[erlang-questions] Process scope variable

Richard A. O'Keefe ok@REDACTED
Wed Feb 18 03:29:13 CET 2015

On 18/02/2015, at 2:05 pm, Imants Cekusins <imantc@REDACTED> wrote:

> > It has problems, but it can do the job, and the problems are a
> helpful reminder that maybe the job should not be done.
> Could you go into more detail about the problems with the process dictionary, please?

I already did.
(1) It's mutable.

    You can sort of fix this by using wrapper functions:

    safe_put(Key, Val) ->
        undefined = get(Key),
        put(Key, Val).

(2) Keys are global, not per-module.

    If you call code from a module that you have not read,
    you cannot tell which keys it might use for its own purposes.

    You can sort of fix this by using module_name.variable_name keys.

    As it happens, the Erlang libraries DO use the process
    dictionary, most notably for holding the random generator state.
    The number of keys used is in the low hundreds, and *most* of
    them are safely hidden inside other processes, but I don't
    KNOW which are and which are not.

    If your process-scope variables are per-module, then a lot of
    the problem goes away.  (In particular, when I last looked,
    nothing in the Erlang libraries used M.V style keys.)  And
    then you have the problem of not being able to refer to a
    variable in another module when you want to, which guess what,
    *prevents* some useful refactorings.

(3) There is as far as I know no tool support to help with (2) or
    even with tracking key use within a single module.  Since ANY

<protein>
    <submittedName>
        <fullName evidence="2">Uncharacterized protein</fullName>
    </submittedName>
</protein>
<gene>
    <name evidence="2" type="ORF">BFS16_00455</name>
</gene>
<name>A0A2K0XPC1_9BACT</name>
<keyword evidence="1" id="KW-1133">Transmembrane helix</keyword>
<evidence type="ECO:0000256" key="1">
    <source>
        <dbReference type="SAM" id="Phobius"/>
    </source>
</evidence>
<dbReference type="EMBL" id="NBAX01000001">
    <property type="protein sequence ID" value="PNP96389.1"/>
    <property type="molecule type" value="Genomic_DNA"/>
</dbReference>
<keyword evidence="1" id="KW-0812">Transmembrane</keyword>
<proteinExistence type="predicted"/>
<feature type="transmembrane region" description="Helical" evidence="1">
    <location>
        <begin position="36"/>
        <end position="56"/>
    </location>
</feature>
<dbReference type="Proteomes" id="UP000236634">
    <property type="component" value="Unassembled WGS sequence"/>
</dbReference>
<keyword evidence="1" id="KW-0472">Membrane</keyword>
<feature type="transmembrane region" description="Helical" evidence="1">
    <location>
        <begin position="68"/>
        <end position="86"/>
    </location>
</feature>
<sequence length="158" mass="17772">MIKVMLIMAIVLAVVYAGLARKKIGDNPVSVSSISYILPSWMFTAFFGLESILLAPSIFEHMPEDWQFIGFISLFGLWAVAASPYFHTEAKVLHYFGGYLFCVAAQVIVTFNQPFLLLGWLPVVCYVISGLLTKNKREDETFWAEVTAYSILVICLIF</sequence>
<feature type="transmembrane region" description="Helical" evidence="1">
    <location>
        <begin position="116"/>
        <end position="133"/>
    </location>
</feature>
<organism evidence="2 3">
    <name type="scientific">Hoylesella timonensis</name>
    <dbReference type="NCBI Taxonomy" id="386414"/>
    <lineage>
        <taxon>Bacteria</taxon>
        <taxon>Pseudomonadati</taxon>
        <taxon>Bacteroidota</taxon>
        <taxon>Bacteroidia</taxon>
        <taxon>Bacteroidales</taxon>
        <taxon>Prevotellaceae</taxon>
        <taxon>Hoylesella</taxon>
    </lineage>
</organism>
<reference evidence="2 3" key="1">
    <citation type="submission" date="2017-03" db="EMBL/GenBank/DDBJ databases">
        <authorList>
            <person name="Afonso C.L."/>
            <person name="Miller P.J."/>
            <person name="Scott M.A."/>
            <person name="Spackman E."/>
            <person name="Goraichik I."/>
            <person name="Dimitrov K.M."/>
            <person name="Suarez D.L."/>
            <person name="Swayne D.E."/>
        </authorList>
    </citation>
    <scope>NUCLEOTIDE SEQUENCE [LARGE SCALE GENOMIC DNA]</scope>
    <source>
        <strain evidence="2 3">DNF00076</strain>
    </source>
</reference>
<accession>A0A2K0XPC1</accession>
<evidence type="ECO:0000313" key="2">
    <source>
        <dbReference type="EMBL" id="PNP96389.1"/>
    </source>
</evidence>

term may be used as a key, things like
        receive Key -> receive Val -> put(Key, Val) end end
    are possible, meaning that as far as I can tell, it isn't
    even theoretically possible to be complete and correct.  Some
    kind of approximate (ideally conservative) tool would be nice.

    This can be worked around by writing a trivial preprocessor.
    This one is in AWK to keep the message short.

    /^-[ \t]*module[(]/ {
        module = $0
        sub(/^-[ \t]*module[(][ \t]*/, "", module)
        sub(/[^a-zA-Z0-9_.].*$/, "", module)
    /[ \t](get|put)[(][.][a-z]/ {
        key = $0
        sub(/^.*[ \t](get|put)[(][.]/, "", key)
        sub(/[^a-zA-Z0-9_.].*$/, "", key)
        match($0, /[(][.]/)
        print substr($0, 1, RSTART) module substr($0, RSTART+1)
    END {
        for (key in tally) printf "%3d %s\n", tally[key], key >"/dev/stderr"
    will turn

    -export([fie/0, foh/0, fum/0]).

    fie() ->
        put(.key, 1).

    foh() ->
	N = get(.key),
	put(.key, N+1).

    fum() ->


    -export([fie/0, foh/0, fum/0]).

    fie() ->
        put(fee.key, 1).

    foh() ->
        N = get(fee.key),
        put(fee.key, N+1).

    fum() ->

    and write

      4 key

    to stderr, so I can see what keys are used this way.


(4) There is the memory leak problem.  If you put something in the process
    dictionary, it will stay there until it is explicitly removed.  There
    is no automatic garbage collection of keys from the process dictionary.
    While you have not presented a detailed specification of process scope
    variables, it looks like they would be even *worse* in this regard,
    because at least there is erase(dead_key).  What would you use for
    oddball variables?

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